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Colorado Parks and Wildlife says a mountain lion attacked a man sitting in an in-ground hot tub with his wife on Saturday night. The agency had planned to kill about half of the mountain lions in the Upper Arkansas River Basin as part of a study on dwindling deer herds, but a federal judge's 2021 ruling ended that plan. (Provided by the National Park Service)

NATHROP — A man hot-tubbing in a backyard near Mount Princeton Hot Springs Resort on Saturday night was clawed by a mountain lion that left four superficial scratches on his head and right ear, Colorado Parks and Wildlife reported.

The man cleaned his wounds and refused medical treatment when Parks and Wildlife arrived. 

He and his wife were lounging in the tub, set into the ground, when a lion grabbed the man’s skull. The two began screaming and splashing the lion with water and the victim’s wife found a flashlight and shined it on the animal. But neither the splashing nor the light scared the cat, which retreated only 20 feet away from the couple, watched them and then repositioned itself to a hill above them, where it crouched down and continued watching. 

Parks and Wildlife said two officers arrived shortly after a call from the owner of the property and began searching the surroundings. No tracks were found, as the ground was frozen. Area Wildlife Manager Sean Shepherd said the officers set a trap and “it’s likely the mountain lion saw the man’s head move in the darkness at ground level, but didn’t recognize the people in the hot tub. 

“The couple did the right thing by making noise and shining a light on the lion. Although this victim had only minor injuries, we take this incident seriously,” Shepherd said. “We have alerted neighbors and posted signs warning of lion activity. And we will continue to track the lion and lion activity.”

In an interview with The Sun, Shepherd said that when he and his fellow officers arrived on the scene, he saw two deer bedded down under the deck of the house near the hot tub, and that while they were placing the trap, 10 to 15 deer wandered past them at 20 to 30 feet away. 

“When prey is around, predators are around,” Shepherd said

Shepherd said the man and his wife “were there to see the stars” and “weren’t talking to one another. 

“The lion walked down a set of stairs that led right to where the man was sitting. I don’t know what a typical wildlife encounter is, but deer are in that area all the time. And it wasn’t the first time the man had stayed at that place. He said the last time he’d seen a bobcat, and the owner of the rental said he sees bobcats regularly.”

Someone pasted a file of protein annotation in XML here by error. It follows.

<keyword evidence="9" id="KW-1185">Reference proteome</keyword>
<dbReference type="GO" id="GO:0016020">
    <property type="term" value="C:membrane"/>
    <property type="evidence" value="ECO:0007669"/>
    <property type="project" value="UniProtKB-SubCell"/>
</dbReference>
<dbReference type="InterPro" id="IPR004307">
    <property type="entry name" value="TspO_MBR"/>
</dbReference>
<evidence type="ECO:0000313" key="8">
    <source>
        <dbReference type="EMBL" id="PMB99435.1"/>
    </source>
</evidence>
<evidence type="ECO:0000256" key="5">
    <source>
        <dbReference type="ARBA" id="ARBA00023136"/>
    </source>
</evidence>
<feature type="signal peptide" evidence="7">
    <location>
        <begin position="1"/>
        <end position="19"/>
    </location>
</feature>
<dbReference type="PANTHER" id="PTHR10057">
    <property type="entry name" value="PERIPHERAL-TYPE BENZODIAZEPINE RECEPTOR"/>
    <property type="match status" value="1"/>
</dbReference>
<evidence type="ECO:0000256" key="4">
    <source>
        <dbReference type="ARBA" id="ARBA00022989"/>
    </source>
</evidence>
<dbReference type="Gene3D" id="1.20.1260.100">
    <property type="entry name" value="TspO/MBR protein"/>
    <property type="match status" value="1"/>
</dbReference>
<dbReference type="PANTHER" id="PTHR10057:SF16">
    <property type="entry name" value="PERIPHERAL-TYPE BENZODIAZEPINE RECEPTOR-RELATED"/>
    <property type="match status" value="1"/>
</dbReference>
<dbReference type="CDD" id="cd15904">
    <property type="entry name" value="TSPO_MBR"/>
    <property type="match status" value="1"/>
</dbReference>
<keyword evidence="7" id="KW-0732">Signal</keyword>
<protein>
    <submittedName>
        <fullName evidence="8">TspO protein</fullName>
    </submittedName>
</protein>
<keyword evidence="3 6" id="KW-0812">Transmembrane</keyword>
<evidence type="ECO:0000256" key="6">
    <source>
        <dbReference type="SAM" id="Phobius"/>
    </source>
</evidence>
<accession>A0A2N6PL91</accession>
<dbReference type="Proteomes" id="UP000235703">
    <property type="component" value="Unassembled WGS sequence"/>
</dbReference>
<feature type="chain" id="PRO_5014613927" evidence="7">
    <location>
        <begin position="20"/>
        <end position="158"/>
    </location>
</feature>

Shepherd said there had been no recent complaints of mountain lion attacks or sightings of active kill sites or caches. Mountain lions cache deer and other kills by covering them with dirt from the forest floor and other natural debris. 

While the encounter on Saturday was “out of the blue,” Shepherd said, it wasn’t necessarily unexpected. “When there are deer all around, especially with mountain lions, we try to encourage folks to pay attention to what time of day it is. Mountain lions hunt very actively at dawn and dark. We believe this event happened sometime between 8:15 p.m. and 8:30 p.m.” 

Shepherd saw the victim two hours after the attack and said his forehead was obviously scratched but that “the wounds had clotted up.” 

The attack comes as people in the high country are on alert for lions following a string of attacks on dogs in and around Nederland. 

Over a seven-month period in 2022, 23 dogs either disappeared, were attacked or were killed by lions there, with the greatest number of reports occurring between Nov. 14 and Dec. 9. A lion that had been relocated to the Lyons area from Boulder and wearing tags was killed after attacking a dog on Dec. 27. The lion-dog activity stopped in the area thereafter.  

In 2019, 9News reported a mountain lion attacked a runner who fought it off with his bare hands near Fort Collins. The following August, a hunter used a pocket knife to stop an attack near Kremmling. About a week later, a cat bit an 8-year-old boy in the head in Bailey. 

Parks and Wildlife said officers decided tracking the lion with hounds likely would not be successful given the scattered housing in the subdivision surrounding the site of the attack and the scene’s proximity to nearby Mount Princeton Hot Springs Resort. 

“The couple did the right thing by making noise and shining a light on the lion,” Shepherd said. “Although this victim had only minor injuries, we take this incident seriously. We have alerted neighbors and posted signs warning of lion activity. And we will continue to track the lion and lion activity.”

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Tracy Ross

Tracy Ross is The Colorado Sun's rural economic development reporter. She also covers the outdoors, books and culture. She came to The Sun after a 20-year career covering the same beats for magazines like Outside, Backpacker, Bicycling and Skiing. Drop her a line with story tips and...